One afternoon, I accompanied Heather West, the detective who’d been perusing gray pickups in the license-plate database, and Josh Terry, the analyst who’d spotted the kidnapper with the Cowboys jacket, to fly a drone over a park abutting a city-owned golf course on the edge of town. West was at the controls; Terry followed the drone’s path in the sky and maintained “situational awareness” for the crew; another detective focused on the iPad showing what the drone was seeing, as opposed to where and how it was flying.
Of all the gadgets under the hood at the real time crime center, drones may well be the most tightly regulated, subject to safety (but not privacy) regulations and review by the Federal Aviation Administration. In Ogden, neighbor to a large Air Force base, these rules are compounded by flight restrictions covering most of the city. The police department had to obtain waivers to get its drones off the ground; it took two years to develop policies and get the necessary approvals to start making flights.
The police department purchased its drones with a mind to managing large public events or complex incidents like hostage situations. But, as Dave Weloth soon found, “the more we use our drones, the more use cases we find.” At the real time crime center, Terry, who has a master’s in geographic information technology, had given me a tour of the city with images gathered on recent drone flights, clicking through to cloud-shaped splotches, assembled from the drone’s composite photographs, that dotted the map of Ogden.
Above 21st Street and Washington, he zoomed in on the site of a fatal crash caused by a motorcycle running a red light. A bloody sheet covered the driver’s body, legs splayed on the pavement, surrounded by a ring of fire trucks. Within minutes, the drone’s cameras had scanned the scene and created a 3D model accurate to a centimeter, replacing the complex choreography of place markers and fixed cameras on the ground that sometimes leave major intersections closed for hours after a deadly collision.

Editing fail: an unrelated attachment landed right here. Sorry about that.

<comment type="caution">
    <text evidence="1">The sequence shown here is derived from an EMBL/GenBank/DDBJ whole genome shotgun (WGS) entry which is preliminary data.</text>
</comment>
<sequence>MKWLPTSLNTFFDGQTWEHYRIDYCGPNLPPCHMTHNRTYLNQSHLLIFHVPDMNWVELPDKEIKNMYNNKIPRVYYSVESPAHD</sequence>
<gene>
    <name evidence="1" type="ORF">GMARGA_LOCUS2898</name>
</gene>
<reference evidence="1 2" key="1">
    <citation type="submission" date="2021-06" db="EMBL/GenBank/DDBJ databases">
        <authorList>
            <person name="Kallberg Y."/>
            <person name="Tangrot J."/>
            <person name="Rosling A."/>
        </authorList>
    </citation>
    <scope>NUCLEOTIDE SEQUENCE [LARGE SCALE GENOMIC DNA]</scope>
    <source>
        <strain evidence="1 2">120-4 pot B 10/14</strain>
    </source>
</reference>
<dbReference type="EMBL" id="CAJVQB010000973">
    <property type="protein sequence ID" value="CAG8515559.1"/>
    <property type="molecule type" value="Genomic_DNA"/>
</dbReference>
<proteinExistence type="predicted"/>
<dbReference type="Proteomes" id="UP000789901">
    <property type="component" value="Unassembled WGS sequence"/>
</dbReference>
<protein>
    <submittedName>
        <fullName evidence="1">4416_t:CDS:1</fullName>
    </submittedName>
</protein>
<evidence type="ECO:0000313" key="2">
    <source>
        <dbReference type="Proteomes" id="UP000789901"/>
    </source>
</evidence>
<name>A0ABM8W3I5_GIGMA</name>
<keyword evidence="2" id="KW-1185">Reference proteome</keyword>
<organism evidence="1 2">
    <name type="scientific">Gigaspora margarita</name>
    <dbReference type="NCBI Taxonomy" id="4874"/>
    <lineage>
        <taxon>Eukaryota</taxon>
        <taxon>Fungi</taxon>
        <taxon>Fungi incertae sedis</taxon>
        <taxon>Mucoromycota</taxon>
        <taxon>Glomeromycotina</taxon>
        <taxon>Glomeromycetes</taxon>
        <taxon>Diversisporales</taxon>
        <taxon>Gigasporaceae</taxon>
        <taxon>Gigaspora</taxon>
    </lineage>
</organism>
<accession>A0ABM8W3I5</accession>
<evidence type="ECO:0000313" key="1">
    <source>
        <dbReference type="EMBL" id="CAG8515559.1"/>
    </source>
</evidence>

When the region was hit by a powerful windstorm last September, Terry flew a drone over massive piles of downed trees and brush collected by the city. When county officials saw the resulting volumetric analysis—12,938 cubic yards—that would be submitted as part of a claim to the Federal Emergency Management Agency, they asked the police department to perform the same service for two neighboring towns. Ogden drones have also been used to pinpoint hot spots after wildland fires, locate missing persons, and fly “overwatch” for SWAT team raids.
This flight was more routine. When I pulled into the parking lot, two officers from Ogden’s community policing unit looked on as West steered the craft over a dense stand of Gambel oak and then hovered over a triangular log fort on a hillside a couple of hundred yards away. Though they’d never encountered people on drone sweeps through the area, trash and makeshift structures were commonplace. Once the RTCC pinpointed the location of any encampments, the community service officers would go in on foot to get a closer look. “We get a lot of positive feedback from runners, hikers,” one officer explained. After one recent visit to a camp near a pond on 21st Street, he and the county social service workers who accompanied him found housing for two people they’d met there. When clearing camps, police also “try and connect [people] with services they need,” Weloth said. The department recently hired a full-time homeless outreach coordinator to help. “We can’t police ourselves out of this problem,” he said, comparing the department’s efforts to keep new camps from springing up to “pushing water uphill.”